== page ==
Fernando Alonso says his future in Formula 1 beyond 2017 will depend on how much fun he has driving next year's cars, admitting he may quit the sport if they are not challenging enough.
The two-time champion has been in Formula 1 since 2001, and has a contract with McLaren until the end of next season.
New regulations will come into play in 2017 to make the cars faster and harder to drive, and Alonso admits his continued presence on the grid beyond then will be determined by how much fun he has.
The Spaniard has often been critical of the current generation of cars, stating that they are too slow.
"The cars are slower than a few years ago - the feeling is that we have to save fuel, tyres, batteries... there's a constant saving that goes against the instinct of a driver, which is pushing to the maximum," Alonso told Spanish radio COPE.
"So my continuity in Formula 1 will depend on next year's rules, as the cars will be very different.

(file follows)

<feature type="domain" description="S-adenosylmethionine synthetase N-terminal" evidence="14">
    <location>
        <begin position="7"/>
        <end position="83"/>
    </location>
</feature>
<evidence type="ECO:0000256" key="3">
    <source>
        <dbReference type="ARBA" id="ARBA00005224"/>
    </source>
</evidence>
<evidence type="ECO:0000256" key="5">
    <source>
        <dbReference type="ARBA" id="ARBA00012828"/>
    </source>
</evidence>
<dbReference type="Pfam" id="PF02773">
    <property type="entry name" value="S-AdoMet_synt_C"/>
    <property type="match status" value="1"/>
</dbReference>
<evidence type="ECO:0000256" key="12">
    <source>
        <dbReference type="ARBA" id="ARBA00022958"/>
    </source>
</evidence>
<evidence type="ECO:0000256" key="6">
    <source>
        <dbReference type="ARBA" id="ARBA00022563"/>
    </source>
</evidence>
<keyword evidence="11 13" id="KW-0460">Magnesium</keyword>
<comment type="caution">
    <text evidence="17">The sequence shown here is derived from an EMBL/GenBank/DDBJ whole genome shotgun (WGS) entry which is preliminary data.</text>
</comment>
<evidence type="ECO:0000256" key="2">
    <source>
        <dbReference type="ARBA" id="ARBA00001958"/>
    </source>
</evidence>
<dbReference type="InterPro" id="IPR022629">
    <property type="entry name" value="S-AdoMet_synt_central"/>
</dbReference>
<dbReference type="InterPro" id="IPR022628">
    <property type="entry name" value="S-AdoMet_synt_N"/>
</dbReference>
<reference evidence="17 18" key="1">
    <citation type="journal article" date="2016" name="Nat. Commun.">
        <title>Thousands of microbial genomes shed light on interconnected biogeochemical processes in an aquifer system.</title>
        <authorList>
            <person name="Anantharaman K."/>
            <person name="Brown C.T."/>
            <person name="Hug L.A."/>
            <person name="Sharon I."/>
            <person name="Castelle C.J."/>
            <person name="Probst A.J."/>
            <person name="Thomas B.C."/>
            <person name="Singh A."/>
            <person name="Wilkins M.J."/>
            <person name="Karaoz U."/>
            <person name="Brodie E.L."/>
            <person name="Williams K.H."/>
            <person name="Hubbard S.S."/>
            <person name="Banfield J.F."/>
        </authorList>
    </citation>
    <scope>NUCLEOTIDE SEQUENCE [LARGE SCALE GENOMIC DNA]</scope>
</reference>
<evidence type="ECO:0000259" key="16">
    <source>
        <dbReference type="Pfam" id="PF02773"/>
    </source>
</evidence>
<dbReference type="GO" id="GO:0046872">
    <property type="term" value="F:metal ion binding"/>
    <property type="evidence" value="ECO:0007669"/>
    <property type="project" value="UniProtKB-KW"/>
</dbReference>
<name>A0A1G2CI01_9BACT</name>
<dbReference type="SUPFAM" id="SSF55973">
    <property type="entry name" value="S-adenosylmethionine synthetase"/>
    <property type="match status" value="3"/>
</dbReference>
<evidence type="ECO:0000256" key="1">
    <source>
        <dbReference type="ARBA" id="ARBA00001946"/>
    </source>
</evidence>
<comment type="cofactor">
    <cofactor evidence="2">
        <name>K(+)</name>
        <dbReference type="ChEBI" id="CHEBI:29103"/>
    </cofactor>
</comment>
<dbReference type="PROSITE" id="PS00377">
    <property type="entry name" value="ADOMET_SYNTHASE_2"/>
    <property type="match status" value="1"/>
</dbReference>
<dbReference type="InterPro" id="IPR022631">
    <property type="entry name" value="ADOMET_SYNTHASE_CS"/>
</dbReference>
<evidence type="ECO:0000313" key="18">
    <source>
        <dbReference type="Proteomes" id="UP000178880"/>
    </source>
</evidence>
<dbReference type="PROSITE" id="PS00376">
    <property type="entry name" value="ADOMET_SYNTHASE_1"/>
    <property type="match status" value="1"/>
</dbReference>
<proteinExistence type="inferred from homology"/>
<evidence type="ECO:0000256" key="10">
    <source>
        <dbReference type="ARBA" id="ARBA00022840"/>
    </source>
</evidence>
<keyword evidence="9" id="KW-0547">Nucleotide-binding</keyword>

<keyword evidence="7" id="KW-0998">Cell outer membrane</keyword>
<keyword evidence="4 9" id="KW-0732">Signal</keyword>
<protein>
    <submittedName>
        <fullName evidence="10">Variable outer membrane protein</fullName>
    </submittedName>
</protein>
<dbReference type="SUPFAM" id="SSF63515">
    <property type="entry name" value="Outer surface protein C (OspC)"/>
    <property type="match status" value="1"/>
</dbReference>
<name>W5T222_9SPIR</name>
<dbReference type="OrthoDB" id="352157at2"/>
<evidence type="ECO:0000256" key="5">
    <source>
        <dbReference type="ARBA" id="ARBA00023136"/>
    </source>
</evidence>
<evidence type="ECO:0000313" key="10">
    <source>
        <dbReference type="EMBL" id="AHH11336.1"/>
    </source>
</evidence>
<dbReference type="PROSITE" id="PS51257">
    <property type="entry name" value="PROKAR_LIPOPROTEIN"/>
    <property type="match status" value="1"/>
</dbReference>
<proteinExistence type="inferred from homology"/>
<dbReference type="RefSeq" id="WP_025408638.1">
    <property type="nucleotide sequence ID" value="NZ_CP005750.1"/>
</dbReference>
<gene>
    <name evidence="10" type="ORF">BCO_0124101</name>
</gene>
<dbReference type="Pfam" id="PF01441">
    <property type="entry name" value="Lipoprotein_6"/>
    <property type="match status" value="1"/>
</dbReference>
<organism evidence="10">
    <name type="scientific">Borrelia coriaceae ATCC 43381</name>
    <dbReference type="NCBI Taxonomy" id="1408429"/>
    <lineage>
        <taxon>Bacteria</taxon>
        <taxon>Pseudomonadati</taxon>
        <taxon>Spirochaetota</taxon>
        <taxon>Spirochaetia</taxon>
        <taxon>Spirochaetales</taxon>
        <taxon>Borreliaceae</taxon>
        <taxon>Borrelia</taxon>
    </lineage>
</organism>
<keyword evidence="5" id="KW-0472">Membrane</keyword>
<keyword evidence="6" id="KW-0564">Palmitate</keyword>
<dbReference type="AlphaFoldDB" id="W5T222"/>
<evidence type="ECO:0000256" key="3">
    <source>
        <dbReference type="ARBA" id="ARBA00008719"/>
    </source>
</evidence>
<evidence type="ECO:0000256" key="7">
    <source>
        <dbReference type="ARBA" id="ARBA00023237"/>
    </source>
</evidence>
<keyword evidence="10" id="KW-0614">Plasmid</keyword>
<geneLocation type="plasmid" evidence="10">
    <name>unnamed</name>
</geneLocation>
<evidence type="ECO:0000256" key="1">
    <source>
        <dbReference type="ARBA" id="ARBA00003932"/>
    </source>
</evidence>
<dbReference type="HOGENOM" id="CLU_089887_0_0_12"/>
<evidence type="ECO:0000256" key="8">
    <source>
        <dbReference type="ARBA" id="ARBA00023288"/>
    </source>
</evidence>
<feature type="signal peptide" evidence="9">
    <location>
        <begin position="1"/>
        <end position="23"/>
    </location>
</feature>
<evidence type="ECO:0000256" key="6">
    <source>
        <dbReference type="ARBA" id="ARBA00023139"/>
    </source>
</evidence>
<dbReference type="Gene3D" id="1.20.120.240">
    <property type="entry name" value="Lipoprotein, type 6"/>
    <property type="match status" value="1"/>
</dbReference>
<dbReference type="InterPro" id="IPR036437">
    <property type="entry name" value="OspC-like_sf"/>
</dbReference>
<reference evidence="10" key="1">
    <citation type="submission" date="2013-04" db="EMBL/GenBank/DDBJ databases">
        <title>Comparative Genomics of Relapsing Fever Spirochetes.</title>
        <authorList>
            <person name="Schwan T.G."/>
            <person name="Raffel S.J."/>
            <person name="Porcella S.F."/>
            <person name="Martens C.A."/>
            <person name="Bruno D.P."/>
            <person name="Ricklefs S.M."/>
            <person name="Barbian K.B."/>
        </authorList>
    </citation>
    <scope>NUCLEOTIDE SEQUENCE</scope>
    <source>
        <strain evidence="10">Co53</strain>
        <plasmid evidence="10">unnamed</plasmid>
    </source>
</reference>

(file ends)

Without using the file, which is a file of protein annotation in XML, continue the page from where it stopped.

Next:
"If the cars are fun, if you have the feeling that you are driving on the limit as it has always been the case in Formula 1 in the past, it won't be a problem for me to stay.
"If this saving formula continues, then we'll see."
Alonso insisted that McLaren's performance will not affect his decision, as long as he enjoys the driving.
"My contract with McLaren ends next year and I'll think about it. But it has nothing to do with the results, it's more about how much I enjoy it behind the wheel."
Despite the McLaren-Honda partnership not having achieved the results it had hoped for so far, Alonso says he is still relishing the challenge.
He said: "During these tough two years and with a project that started from zero, I'm having fun and I'm learning a lot of things.
"Growing with McLaren and Honda together from zero and hopefully until we succeed is a huge challenge for a driver's career.
"If I felt like I had to win races or if I didn't have any titles I would feel a different pressure or would be more impatient to win, but in my case it's a wonderful challenge in which I'm involved."
Additional reporting by Jose Carlos de Celis